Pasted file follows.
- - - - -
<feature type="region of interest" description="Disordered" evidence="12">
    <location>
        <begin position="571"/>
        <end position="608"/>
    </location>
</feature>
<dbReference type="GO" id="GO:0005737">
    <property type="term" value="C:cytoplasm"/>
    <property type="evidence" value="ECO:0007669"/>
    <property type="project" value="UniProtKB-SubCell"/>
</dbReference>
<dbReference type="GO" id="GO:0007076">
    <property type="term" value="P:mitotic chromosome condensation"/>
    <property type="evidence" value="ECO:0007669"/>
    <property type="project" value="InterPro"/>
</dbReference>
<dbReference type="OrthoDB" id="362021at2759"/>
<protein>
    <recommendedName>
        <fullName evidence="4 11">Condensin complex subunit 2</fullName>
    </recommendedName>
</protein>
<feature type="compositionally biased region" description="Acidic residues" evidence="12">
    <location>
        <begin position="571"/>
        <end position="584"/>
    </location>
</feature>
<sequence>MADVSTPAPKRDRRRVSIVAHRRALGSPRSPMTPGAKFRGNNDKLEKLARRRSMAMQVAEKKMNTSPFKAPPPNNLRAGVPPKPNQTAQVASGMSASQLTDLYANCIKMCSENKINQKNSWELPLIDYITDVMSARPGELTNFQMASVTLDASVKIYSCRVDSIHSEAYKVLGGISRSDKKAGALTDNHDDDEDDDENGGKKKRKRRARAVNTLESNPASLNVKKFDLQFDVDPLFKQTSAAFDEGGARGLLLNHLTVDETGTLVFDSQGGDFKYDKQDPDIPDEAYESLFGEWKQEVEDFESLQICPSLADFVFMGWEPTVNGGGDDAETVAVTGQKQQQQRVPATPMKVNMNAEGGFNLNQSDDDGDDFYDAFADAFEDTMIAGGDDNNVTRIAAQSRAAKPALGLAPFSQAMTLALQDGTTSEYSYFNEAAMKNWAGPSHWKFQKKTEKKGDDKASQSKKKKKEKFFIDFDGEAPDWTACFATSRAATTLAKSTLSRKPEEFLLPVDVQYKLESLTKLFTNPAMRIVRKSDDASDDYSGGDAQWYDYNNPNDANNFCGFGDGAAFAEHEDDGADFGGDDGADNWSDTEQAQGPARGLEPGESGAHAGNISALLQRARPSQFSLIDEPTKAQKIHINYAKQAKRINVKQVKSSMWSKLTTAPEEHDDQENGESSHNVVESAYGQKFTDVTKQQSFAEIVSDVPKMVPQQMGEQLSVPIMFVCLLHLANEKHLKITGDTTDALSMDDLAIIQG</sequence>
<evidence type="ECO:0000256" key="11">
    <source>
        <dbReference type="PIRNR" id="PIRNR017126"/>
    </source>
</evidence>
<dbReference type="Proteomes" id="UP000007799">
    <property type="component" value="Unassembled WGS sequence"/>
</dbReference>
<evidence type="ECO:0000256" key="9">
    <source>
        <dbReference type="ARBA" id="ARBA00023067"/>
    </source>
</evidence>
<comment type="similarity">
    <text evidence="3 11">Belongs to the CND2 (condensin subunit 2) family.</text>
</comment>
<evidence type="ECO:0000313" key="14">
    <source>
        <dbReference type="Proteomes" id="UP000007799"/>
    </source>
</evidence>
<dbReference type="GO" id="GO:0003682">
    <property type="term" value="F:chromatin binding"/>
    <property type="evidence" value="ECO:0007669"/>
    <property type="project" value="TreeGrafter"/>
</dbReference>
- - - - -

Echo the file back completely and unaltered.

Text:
<feature type="region of interest" description="Disordered" evidence="12">
    <location>
        <begin position="571"/>
        <end position="608"/>
    </location>
</feature>
<dbReference type="GO" id="GO:0005737">
    <property type="term" value="C:cytoplasm"/>
    <property type="evidence" value="ECO:0007669"/>
    <property type="project" value="UniProtKB-SubCell"/>
</dbReference>
<dbReference type="GO" id="GO:0007076">
    <property type="term" value="P:mitotic chromosome condensation"/>
    <property type="evidence" value="ECO:0007669"/>
    <property type="project" value="InterPro"/>
</dbReference>
<dbReference type="OrthoDB" id="362021at2759"/>
<protein>
    <recommendedName>
        <fullName evidence="4 11">Condensin complex subunit 2</fullName>
    </recommendedName>
</protein>
<feature type="compositionally biased region" description="Acidic residues" evidence="12">
    <location>
        <begin position="571"/>
        <end position="584"/>
    </location>
</feature>
<sequence>MADVSTPAPKRDRRRVSIVAHRRALGSPRSPMTPGAKFRGNNDKLEKLARRRSMAMQVAEKKMNTSPFKAPPPNNLRAGVPPKPNQTAQVASGMSASQLTDLYANCIKMCSENKINQKNSWELPLIDYITDVMSARPGELTNFQMASVTLDASVKIYSCRVDSIHSEAYKVLGGISRSDKKAGALTDNHDDDEDDDENGGKKKRKRRARAVNTLESNPASLNVKKFDLQFDVDPLFKQTSAAFDEGGARGLLLNHLTVDETGTLVFDSQGGDFKYDKQDPDIPDEAYESLFGEWKQEVEDFESLQICPSLADFVFMGWEPTVNGGGDDAETVAVTGQKQQQQRVPATPMKVNMNAEGGFNLNQSDDDGDDFYDAFADAFEDTMIAGGDDNNVTRIAAQSRAAKPALGLAPFSQAMTLALQDGTTSEYSYFNEAAMKNWAGPSHWKFQKKTEKKGDDKASQSKKKKKEKFFIDFDGEAPDWTACFATSRAATTLAKSTLSRKPEEFLLPVDVQYKLESLTKLFTNPAMRIVRKSDDASDDYSGGDAQWYDYNNPNDANNFCGFGDGAAFAEHEDDGADFGGDDGADNWSDTEQAQGPARGLEPGESGAHAGNISALLQRARPSQFSLIDEPTKAQKIHINYAKQAKRINVKQVKSSMWSKLTTAPEEHDDQENGESSHNVVESAYGQKFTDVTKQQSFAEIVSDVPKMVPQQMGEQLSVPIMFVCLLHLANEKHLKITGDTTDALSMDDLAIIQG</sequence>
<evidence type="ECO:0000256" key="11">
    <source>
        <dbReference type="PIRNR" id="PIRNR017126"/>
    </source>
</evidence>
<dbReference type="Proteomes" id="UP000007799">
    <property type="component" value="Unassembled WGS sequence"/>
</dbReference>
<evidence type="ECO:0000256" key="9">
    <source>
        <dbReference type="ARBA" id="ARBA00023067"/>
    </source>
</evidence>
<comment type="similarity">
    <text evidence="3 11">Belongs to the CND2 (condensin subunit 2) family.</text>
</comment>
<evidence type="ECO:0000313" key="14">
    <source>
        <dbReference type="Proteomes" id="UP000007799"/>
    </source>
</evidence>
<dbReference type="GO" id="GO:0003682">
    <property type="term" value="F:chromatin binding"/>
    <property type="evidence" value="ECO:0007669"/>
    <property type="project" value="TreeGrafter"/>
</dbReference>